Butterfly: Wingspan: 1½ - 1¾ inches (3.8 - 4.4 cm). The upperside of both wings has a ground color of dark brown. The central portion of the forewing is crossed by a band formed by 4 or 5 translucent, squarish, golden spots. The outer margin of the hindwing is checkered, but mainly white. The underside of the hindwing has a very diagnostic color pattern: it is banded with black and brown at the base while the outer one-half of the wing is heavily frosted (hoary) with white.This distinguishes it from the simiilar Silver-spotted Skipper.
Egg: Females lay off-white eggs singly under the leaflets of the host plant, usually a legume.
Caterpillar: The green caterpillar has a blue dorsal stripe and a thin orange lateral stripe. The body is profusely covered with minute yellow speckles. The head is black and lacks facial spots.
Chrysalis: The light brown chrysalis has both dark and yellowish patches.
Male Hoary Edges perch along the edges of sunny woodland roads or in forest openings. They usually perch on bare ground, or on a twig or leaf about three to six feet off the ground. They readily sip moisture and minerals from damp soil. Hoary Edges are territorial and readily chase away any intruding insect, but immediately return to their home-base perch. They have a very rapid flight.
A dot on the county map indicates that there is at least one documented record of the species within that county. In some cases, a species may be common throughout the county, in others it may be found in only a specific habitat. The High Count information shows the highest numbers recorded for this species as well as when and where they occurred.
The sightings bar graphs depict the timing of flight(s) within each of three geographic regions. Place your cursor on a bar within the graph to see the number of individuals recorded during that period.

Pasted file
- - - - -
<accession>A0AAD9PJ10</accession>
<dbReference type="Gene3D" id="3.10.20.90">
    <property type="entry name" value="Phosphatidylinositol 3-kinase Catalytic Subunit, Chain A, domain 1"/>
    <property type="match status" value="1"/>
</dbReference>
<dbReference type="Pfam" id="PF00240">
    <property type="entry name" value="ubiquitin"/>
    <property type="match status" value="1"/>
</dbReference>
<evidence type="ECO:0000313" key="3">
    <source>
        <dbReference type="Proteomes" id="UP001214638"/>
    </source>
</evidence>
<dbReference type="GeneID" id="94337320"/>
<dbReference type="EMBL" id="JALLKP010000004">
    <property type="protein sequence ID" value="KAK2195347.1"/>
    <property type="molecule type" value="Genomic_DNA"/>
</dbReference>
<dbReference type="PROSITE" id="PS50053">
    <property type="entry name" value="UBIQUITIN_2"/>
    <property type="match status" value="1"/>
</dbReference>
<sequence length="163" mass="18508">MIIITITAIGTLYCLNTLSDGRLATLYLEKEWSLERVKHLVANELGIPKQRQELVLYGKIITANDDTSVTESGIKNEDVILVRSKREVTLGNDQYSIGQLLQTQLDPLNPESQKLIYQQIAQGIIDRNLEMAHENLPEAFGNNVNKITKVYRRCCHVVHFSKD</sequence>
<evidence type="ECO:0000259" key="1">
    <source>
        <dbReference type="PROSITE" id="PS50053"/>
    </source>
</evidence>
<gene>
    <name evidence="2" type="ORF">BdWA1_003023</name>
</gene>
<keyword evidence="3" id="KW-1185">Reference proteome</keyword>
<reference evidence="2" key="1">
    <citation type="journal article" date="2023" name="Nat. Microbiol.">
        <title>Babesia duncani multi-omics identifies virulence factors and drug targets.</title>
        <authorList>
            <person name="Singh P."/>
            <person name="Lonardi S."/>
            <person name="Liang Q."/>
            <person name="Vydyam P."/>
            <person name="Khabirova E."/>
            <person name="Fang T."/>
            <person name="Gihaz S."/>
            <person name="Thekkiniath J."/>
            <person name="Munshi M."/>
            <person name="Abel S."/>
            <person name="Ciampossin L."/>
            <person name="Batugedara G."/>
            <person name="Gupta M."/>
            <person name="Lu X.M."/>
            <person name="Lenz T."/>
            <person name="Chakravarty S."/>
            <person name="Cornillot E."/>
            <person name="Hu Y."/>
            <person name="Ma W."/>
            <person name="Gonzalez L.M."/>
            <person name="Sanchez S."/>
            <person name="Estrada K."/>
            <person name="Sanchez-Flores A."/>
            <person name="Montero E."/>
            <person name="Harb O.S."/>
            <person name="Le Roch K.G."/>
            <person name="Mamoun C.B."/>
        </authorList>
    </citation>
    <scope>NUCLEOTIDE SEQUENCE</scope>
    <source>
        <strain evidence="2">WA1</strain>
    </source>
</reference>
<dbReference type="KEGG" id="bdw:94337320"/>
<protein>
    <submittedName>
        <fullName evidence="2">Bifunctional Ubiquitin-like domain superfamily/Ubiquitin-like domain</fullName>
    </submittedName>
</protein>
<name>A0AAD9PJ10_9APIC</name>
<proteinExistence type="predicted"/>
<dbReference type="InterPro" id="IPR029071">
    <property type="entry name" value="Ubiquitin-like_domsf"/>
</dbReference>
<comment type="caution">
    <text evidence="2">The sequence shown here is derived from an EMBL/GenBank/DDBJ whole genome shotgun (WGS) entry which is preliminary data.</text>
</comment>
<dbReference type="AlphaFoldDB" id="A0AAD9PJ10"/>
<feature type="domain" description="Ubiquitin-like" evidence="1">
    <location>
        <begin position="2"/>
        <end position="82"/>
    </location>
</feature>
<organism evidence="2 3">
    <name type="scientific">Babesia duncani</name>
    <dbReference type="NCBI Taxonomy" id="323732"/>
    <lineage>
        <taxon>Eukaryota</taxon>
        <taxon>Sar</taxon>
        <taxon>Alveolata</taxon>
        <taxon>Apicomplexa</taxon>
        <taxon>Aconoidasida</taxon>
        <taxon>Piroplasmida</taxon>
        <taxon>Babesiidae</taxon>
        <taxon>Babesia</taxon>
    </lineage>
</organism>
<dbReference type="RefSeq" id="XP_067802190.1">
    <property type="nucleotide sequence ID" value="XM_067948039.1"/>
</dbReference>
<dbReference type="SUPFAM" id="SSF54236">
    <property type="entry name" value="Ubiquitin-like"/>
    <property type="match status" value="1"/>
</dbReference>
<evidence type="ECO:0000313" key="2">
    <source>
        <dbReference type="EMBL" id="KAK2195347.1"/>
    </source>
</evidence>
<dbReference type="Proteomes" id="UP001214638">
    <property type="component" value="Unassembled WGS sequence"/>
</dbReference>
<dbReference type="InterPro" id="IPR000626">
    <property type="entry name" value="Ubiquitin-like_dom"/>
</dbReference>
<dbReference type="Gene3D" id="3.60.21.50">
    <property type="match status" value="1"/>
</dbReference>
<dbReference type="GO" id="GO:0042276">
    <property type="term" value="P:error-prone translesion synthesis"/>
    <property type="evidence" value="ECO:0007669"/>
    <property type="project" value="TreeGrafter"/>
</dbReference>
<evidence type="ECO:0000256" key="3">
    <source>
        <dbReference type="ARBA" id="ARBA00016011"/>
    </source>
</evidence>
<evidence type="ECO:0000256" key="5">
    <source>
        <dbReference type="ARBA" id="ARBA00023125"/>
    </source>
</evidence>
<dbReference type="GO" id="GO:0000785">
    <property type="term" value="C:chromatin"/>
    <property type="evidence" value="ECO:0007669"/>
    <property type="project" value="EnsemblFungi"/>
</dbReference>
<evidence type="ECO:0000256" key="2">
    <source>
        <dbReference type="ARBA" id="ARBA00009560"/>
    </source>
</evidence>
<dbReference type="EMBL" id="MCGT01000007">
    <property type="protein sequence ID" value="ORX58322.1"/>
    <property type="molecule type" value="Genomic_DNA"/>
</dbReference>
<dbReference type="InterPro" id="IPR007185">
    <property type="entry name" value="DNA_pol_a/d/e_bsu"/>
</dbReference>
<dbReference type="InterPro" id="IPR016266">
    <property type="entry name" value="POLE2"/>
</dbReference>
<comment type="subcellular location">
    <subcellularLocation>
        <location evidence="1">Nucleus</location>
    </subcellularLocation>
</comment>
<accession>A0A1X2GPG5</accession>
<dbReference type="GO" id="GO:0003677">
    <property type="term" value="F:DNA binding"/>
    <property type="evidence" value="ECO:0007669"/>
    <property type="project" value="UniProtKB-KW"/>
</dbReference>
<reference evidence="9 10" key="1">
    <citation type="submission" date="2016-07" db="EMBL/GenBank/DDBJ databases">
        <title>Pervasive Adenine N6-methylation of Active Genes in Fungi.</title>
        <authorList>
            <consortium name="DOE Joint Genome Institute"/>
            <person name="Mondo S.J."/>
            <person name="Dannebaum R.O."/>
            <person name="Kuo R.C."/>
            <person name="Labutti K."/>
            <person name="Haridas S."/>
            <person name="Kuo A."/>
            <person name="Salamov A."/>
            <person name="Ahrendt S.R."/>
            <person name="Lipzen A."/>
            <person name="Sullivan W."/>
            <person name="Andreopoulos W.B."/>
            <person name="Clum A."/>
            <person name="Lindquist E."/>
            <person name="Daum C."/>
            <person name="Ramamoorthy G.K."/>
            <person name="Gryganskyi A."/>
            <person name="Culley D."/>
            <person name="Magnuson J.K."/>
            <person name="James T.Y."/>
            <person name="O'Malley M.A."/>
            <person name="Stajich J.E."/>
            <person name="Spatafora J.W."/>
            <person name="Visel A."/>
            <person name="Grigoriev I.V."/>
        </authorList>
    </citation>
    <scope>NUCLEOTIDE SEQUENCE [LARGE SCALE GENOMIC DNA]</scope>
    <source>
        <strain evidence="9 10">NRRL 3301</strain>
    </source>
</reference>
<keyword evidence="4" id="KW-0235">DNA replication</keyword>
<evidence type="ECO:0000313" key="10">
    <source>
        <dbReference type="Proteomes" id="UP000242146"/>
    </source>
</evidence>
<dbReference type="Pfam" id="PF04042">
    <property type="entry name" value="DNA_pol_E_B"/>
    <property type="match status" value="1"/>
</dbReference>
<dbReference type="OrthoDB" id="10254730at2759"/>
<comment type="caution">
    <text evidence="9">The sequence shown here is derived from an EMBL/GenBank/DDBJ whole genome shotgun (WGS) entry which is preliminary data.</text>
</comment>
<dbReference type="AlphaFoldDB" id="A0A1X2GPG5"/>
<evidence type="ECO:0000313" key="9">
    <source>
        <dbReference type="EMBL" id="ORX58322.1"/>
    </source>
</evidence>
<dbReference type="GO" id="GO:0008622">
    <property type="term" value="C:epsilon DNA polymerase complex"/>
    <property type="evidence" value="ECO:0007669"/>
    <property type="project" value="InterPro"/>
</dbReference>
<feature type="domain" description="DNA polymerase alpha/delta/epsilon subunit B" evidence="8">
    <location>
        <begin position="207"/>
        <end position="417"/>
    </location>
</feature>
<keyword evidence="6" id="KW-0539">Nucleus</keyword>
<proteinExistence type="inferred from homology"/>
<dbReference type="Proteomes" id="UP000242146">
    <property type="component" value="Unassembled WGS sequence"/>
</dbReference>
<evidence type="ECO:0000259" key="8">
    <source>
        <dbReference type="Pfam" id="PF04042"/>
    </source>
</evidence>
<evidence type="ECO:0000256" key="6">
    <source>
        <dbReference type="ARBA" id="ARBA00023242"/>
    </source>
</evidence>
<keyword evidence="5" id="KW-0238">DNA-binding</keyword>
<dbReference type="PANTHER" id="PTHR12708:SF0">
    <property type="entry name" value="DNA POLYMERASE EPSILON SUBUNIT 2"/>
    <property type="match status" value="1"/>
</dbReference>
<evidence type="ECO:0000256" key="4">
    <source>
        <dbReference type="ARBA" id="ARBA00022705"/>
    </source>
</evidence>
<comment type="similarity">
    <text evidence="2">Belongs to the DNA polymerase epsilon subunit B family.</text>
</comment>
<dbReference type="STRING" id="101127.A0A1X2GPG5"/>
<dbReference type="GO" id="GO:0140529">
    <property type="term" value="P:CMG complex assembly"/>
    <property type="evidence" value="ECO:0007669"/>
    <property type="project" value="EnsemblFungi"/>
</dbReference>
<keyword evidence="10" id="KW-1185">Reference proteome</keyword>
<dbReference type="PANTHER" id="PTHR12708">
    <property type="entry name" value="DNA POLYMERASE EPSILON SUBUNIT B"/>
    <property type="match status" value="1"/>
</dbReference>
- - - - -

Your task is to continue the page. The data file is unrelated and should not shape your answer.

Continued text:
The abundance calendar displays the total number of individuals recorded within each week of the month. Both the graphs and the calendar are on based data collection that began in 2000.
The records analyzed here are only a beginning. As more data is collected, these maps and graphs will paint a more accurate picture of distribution and abundance in Alabama. Submit your sightings to email@example.com.
Sightings in the following counties: Baldwin, Bibb, Blount, Calhoun, Chilton, Choctaw, Clay, Cleburne, Colbert, Coosa, Dallas, DeKalb, Elmore, Etowah, Franklin, Hale, Henry, Jackson, Jefferson, Lawrence, Lee, Madison, Monroe, Perry, Randolph, Russell, Shelby, St. Clair, Sumter, Tallapoosa, Tuscaloosa, Walker
View county names by moving the mouse over a county or view a map with county names
Sunny woodland roads or in forest openings. They seem to prefer oak or pine woods with sandy soil. They may also be found along dirt roads that run through wooded areas.
In nearby states, the larvae are reported to feed on the leaves of several species in the pea family (Fabaceae) which include lespedezas (Lespedeza spp.), tick trefoils (Desmodium spp.), and Wild Indigo (Baptisia tinctoria).
In Alabama, Spiked Hoary Pea (Tephrosia spicata) and tick trefoils (Desmodium spp.) have been documented.
For more information about these plants, please visit the Alabama Plant Atlas using the links above.
Provide a variety of garden worthy, nectar-rich flowers to attract butterflies like the Hoary Edge. These include: Butterfly Milkweed and other milkweeds; Purple Coneflower and other coneflowers; black eyed susans; phloxes; mountain mints; Common Buttonbush; Joe Pye weeds; gayfeathers/blazing stars; Mistflower; ironweeds; asters; and goldenrods.